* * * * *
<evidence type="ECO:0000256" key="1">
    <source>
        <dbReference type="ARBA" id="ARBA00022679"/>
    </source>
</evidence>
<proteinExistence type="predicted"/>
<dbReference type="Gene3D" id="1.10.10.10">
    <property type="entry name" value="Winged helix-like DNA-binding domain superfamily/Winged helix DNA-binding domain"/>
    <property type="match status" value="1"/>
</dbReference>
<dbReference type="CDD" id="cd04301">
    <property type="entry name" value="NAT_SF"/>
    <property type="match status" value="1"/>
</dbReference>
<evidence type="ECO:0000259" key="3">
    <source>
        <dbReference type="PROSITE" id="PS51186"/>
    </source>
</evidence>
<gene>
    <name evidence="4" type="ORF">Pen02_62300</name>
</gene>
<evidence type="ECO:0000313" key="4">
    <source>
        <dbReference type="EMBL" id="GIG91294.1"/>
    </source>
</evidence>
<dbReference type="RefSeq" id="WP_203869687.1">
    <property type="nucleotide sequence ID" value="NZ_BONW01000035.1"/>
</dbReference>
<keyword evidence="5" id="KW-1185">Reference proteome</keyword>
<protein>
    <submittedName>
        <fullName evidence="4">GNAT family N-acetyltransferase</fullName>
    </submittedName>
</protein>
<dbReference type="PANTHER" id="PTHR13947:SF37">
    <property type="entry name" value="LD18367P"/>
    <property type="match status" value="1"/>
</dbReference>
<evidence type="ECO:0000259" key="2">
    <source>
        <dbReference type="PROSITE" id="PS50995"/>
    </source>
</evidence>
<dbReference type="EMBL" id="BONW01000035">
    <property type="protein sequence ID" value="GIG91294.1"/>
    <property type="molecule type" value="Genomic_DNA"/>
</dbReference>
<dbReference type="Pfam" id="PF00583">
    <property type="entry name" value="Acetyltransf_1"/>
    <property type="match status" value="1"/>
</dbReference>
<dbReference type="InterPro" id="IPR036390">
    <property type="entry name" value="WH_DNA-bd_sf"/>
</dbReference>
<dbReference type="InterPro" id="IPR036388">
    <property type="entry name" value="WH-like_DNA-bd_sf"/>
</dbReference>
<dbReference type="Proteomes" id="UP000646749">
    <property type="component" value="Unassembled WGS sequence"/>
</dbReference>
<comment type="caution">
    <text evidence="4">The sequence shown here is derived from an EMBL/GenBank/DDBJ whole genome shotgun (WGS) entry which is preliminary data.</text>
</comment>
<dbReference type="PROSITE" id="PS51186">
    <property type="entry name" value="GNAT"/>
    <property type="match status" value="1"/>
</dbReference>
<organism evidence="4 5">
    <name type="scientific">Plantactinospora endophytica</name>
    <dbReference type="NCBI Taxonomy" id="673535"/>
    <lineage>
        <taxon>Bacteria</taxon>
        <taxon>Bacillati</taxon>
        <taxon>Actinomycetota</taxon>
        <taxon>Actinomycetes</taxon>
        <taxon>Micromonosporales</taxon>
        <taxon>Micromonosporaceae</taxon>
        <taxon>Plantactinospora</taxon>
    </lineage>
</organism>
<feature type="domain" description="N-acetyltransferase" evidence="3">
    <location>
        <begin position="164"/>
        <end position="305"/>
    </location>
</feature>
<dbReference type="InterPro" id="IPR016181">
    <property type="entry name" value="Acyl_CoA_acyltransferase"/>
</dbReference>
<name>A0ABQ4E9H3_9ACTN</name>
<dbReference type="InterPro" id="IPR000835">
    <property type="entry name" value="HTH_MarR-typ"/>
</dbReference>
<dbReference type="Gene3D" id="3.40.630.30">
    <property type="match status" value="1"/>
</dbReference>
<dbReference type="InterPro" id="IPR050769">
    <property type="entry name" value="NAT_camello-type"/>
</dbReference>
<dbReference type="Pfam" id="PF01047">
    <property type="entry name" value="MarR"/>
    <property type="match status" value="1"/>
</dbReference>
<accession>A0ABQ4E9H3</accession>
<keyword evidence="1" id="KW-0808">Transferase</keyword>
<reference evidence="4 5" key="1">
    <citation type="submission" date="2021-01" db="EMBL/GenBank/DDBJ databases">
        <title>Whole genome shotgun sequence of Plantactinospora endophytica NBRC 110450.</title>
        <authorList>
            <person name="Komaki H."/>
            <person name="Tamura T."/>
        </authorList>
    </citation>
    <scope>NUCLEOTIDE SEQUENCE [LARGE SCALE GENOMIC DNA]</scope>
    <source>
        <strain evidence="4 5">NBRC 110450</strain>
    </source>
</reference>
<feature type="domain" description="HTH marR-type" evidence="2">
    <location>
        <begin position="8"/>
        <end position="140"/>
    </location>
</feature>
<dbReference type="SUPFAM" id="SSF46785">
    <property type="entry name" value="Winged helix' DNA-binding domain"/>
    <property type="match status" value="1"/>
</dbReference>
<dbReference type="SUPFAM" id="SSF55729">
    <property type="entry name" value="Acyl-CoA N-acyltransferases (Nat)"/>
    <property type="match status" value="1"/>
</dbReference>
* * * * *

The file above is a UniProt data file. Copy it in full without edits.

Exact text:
<evidence type="ECO:0000256" key="1">
    <source>
        <dbReference type="ARBA" id="ARBA00022679"/>
    </source>
</evidence>
<proteinExistence type="predicted"/>
<dbReference type="Gene3D" id="1.10.10.10">
    <property type="entry name" value="Winged helix-like DNA-binding domain superfamily/Winged helix DNA-binding domain"/>
    <property type="match status" value="1"/>
</dbReference>
<dbReference type="CDD" id="cd04301">
    <property type="entry name" value="NAT_SF"/>
    <property type="match status" value="1"/>
</dbReference>
<evidence type="ECO:0000259" key="3">
    <source>
        <dbReference type="PROSITE" id="PS51186"/>
    </source>
</evidence>
<gene>
    <name evidence="4" type="ORF">Pen02_62300</name>
</gene>
<evidence type="ECO:0000313" key="4">
    <source>
        <dbReference type="EMBL" id="GIG91294.1"/>
    </source>
</evidence>
<dbReference type="RefSeq" id="WP_203869687.1">
    <property type="nucleotide sequence ID" value="NZ_BONW01000035.1"/>
</dbReference>
<keyword evidence="5" id="KW-1185">Reference proteome</keyword>
<protein>
    <submittedName>
        <fullName evidence="4">GNAT family N-acetyltransferase</fullName>
    </submittedName>
</protein>
<dbReference type="PANTHER" id="PTHR13947:SF37">
    <property type="entry name" value="LD18367P"/>
    <property type="match status" value="1"/>
</dbReference>
<evidence type="ECO:0000259" key="2">
    <source>
        <dbReference type="PROSITE" id="PS50995"/>
    </source>
</evidence>
<dbReference type="EMBL" id="BONW01000035">
    <property type="protein sequence ID" value="GIG91294.1"/>
    <property type="molecule type" value="Genomic_DNA"/>
</dbReference>
<dbReference type="Pfam" id="PF00583">
    <property type="entry name" value="Acetyltransf_1"/>
    <property type="match status" value="1"/>
</dbReference>
<dbReference type="InterPro" id="IPR036390">
    <property type="entry name" value="WH_DNA-bd_sf"/>
</dbReference>
<dbReference type="InterPro" id="IPR036388">
    <property type="entry name" value="WH-like_DNA-bd_sf"/>
</dbReference>
<dbReference type="Proteomes" id="UP000646749">
    <property type="component" value="Unassembled WGS sequence"/>
</dbReference>
<comment type="caution">
    <text evidence="4">The sequence shown here is derived from an EMBL/GenBank/DDBJ whole genome shotgun (WGS) entry which is preliminary data.</text>
</comment>
<dbReference type="PROSITE" id="PS51186">
    <property type="entry name" value="GNAT"/>
    <property type="match status" value="1"/>
</dbReference>
<organism evidence="4 5">
    <name type="scientific">Plantactinospora endophytica</name>
    <dbReference type="NCBI Taxonomy" id="673535"/>
    <lineage>
        <taxon>Bacteria</taxon>
        <taxon>Bacillati</taxon>
        <taxon>Actinomycetota</taxon>
        <taxon>Actinomycetes</taxon>
        <taxon>Micromonosporales</taxon>
        <taxon>Micromonosporaceae</taxon>
        <taxon>Plantactinospora</taxon>
    </lineage>
</organism>
<feature type="domain" description="N-acetyltransferase" evidence="3">
    <location>
        <begin position="164"/>
        <end position="305"/>
    </location>
</feature>
<dbReference type="InterPro" id="IPR016181">
    <property type="entry name" value="Acyl_CoA_acyltransferase"/>
</dbReference>
<name>A0ABQ4E9H3_9ACTN</name>
<dbReference type="InterPro" id="IPR000835">
    <property type="entry name" value="HTH_MarR-typ"/>
</dbReference>
<dbReference type="Gene3D" id="3.40.630.30">
    <property type="match status" value="1"/>
</dbReference>
<dbReference type="InterPro" id="IPR050769">
    <property type="entry name" value="NAT_camello-type"/>
</dbReference>
<dbReference type="Pfam" id="PF01047">
    <property type="entry name" value="MarR"/>
    <property type="match status" value="1"/>
</dbReference>
<accession>A0ABQ4E9H3</accession>
<keyword evidence="1" id="KW-0808">Transferase</keyword>
<reference evidence="4 5" key="1">
    <citation type="submission" date="2021-01" db="EMBL/GenBank/DDBJ databases">
        <title>Whole genome shotgun sequence of Plantactinospora endophytica NBRC 110450.</title>
        <authorList>
            <person name="Komaki H."/>
            <person name="Tamura T."/>
        </authorList>
    </citation>
    <scope>NUCLEOTIDE SEQUENCE [LARGE SCALE GENOMIC DNA]</scope>
    <source>
        <strain evidence="4 5">NBRC 110450</strain>
    </source>
</reference>
<feature type="domain" description="HTH marR-type" evidence="2">
    <location>
        <begin position="8"/>
        <end position="140"/>
    </location>
</feature>
<dbReference type="SUPFAM" id="SSF46785">
    <property type="entry name" value="Winged helix' DNA-binding domain"/>
    <property type="match status" value="1"/>
</dbReference>
<dbReference type="SUPFAM" id="SSF55729">
    <property type="entry name" value="Acyl-CoA N-acyltransferases (Nat)"/>
    <property type="match status" value="1"/>
</dbReference>